On joining the Elbow Room team…

Yes, it’s official… I’m now a part of the editorial team for Elbow Room!

When I first came across Elbow Room, I knew it was something I had to be involved in and, back in August, I was delighted to have some of my work printed in the very first volume of the magazine.

Now, just a couple of months later, I have been invited to be a part of this little micro press as part of the editorial team. Since I announced it on Twitter a few days ago, a few people have asked me why I was so eager to get involved, so I thought I would share with you some thoughts on joining the team…

Firstly, I loved the concept of Elbow Room from the very beginning. I have been involved in other projects and magazines (such as Popshot) in which poetry is placed alongside illustration and other art forms, and for me, that’s something that really excites me. No art form stands alone, separate from its counterparts. Creativity breeds creativity and each person has their own way of exploring and expressing their reactions to the world around them, whether that’s with words or film or paint or sound. And I really like the idea of bringing all those different ways of looking at the world, of re-interpreting the world, and putting them alongside each other. It creates a dialogue. And I think that’s a good thing.

Secondly, in the small presses (and micro presses such as this one) there is a lot of risk involved. A lot of good risk. Small presses are exciting because they are places where new work is seen for the first time, experiments are made, risks are taken, boundaries and rules bent and broken. They are places where new voices are given a platform. They are full of innovation. They are full of unseen things, previously hidden things, little gems waiting to be discovered. And most of all, they are passionate about what they do. Everything, in my opinion, that art, in all its forms and guises, should be about.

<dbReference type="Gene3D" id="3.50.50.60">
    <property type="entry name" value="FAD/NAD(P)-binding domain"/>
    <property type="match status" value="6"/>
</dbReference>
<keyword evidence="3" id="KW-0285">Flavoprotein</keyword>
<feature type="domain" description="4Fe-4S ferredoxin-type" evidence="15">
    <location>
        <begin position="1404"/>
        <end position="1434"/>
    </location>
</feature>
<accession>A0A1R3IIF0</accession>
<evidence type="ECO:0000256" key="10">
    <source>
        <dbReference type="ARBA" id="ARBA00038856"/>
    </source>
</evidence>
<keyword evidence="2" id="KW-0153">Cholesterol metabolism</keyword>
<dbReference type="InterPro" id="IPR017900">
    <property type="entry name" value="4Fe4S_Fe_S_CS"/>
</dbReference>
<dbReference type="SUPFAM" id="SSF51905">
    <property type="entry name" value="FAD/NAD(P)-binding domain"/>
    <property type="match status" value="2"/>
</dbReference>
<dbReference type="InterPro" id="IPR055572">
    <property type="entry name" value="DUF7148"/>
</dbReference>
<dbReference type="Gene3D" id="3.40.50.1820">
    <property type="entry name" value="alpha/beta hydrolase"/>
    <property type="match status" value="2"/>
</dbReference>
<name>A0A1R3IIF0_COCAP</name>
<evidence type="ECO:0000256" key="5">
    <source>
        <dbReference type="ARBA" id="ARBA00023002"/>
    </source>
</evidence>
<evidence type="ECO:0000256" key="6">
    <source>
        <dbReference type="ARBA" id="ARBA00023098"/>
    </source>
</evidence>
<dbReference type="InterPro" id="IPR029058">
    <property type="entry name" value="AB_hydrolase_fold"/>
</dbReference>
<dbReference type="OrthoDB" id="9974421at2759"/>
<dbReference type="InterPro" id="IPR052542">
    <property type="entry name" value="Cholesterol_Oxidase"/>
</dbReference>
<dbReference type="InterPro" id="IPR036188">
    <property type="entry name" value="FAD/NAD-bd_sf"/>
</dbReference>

And lastly, most importantly, it’s bloody good fun!

I’m so glad to be a part of this particular little micro press and cannot wait to get sifting through the submissions!  There’s still time to get your work in the next issue, so if you want to be involved, make sure you check out the Elbow Room blog for details.


Popshot, Popshot!!

The new edition of Popshot Magazine has finally arrived!  It’s been through some changes since the last issue, adding some flash and short fiction to the mix, and has re-launched stronger, better and cooler than ever before!

I was delighted to have a poem included in issue 7 earlier in the year, having been a huge fan of the magazine since I first stumbled across its papery walls some time ago.  Now, I am delighted to have one of my latest poems, How to Construct a Bird, in their newest issue, issue 8, as well!

Make sure you go, check out the sample pages and then buy a copy if you like what you see!  Better still, consider taking out a subscription – which quite frankly is a bargain!


Back in May, my poem, Outside, was selected as part of the Art in the Underbelly Exhibition in association with Popshot.  14 poems were illustrated by 14 different artists and all displayed alongside eachother at the AITU space in Norfolk.  It was also featured as part of the Norfolk and Norwich Festival visual arts programme.

Unfortunately, for technical reasons, I was unable to share this at the time, but am delighted to be able to share this with you now.

Tommy Perman created a beautiful illustration for my poem, and will also be displaying it, along with my poem, at an exhibition of his work at the Scottish Storytelling Centre, Edinburgh in December.  More information on that can be found here.

Here is the poem, and the illustration.

Outside, Tommy Perman (.pdf download)


Outside, she stoops to pick up milk.
The street stands still. Holds breath.

New. The air is clear, receptive
and poised to listen to birds

playing flutes from telegraph poles
lined on wires, meandering melodies

with a stutter, sudden wavers
new and unsure.

Outside. She’s missed its’ airs,
its’ subtle fidgeting

the brushing of skins. Kissings.
Even greys of spring daylight

cause eyes to squint, retract.
How easy to become unaccustomed.

Uneasy. The stillness exaggerates
and draws sharp, turns familiar

to foreign over nights.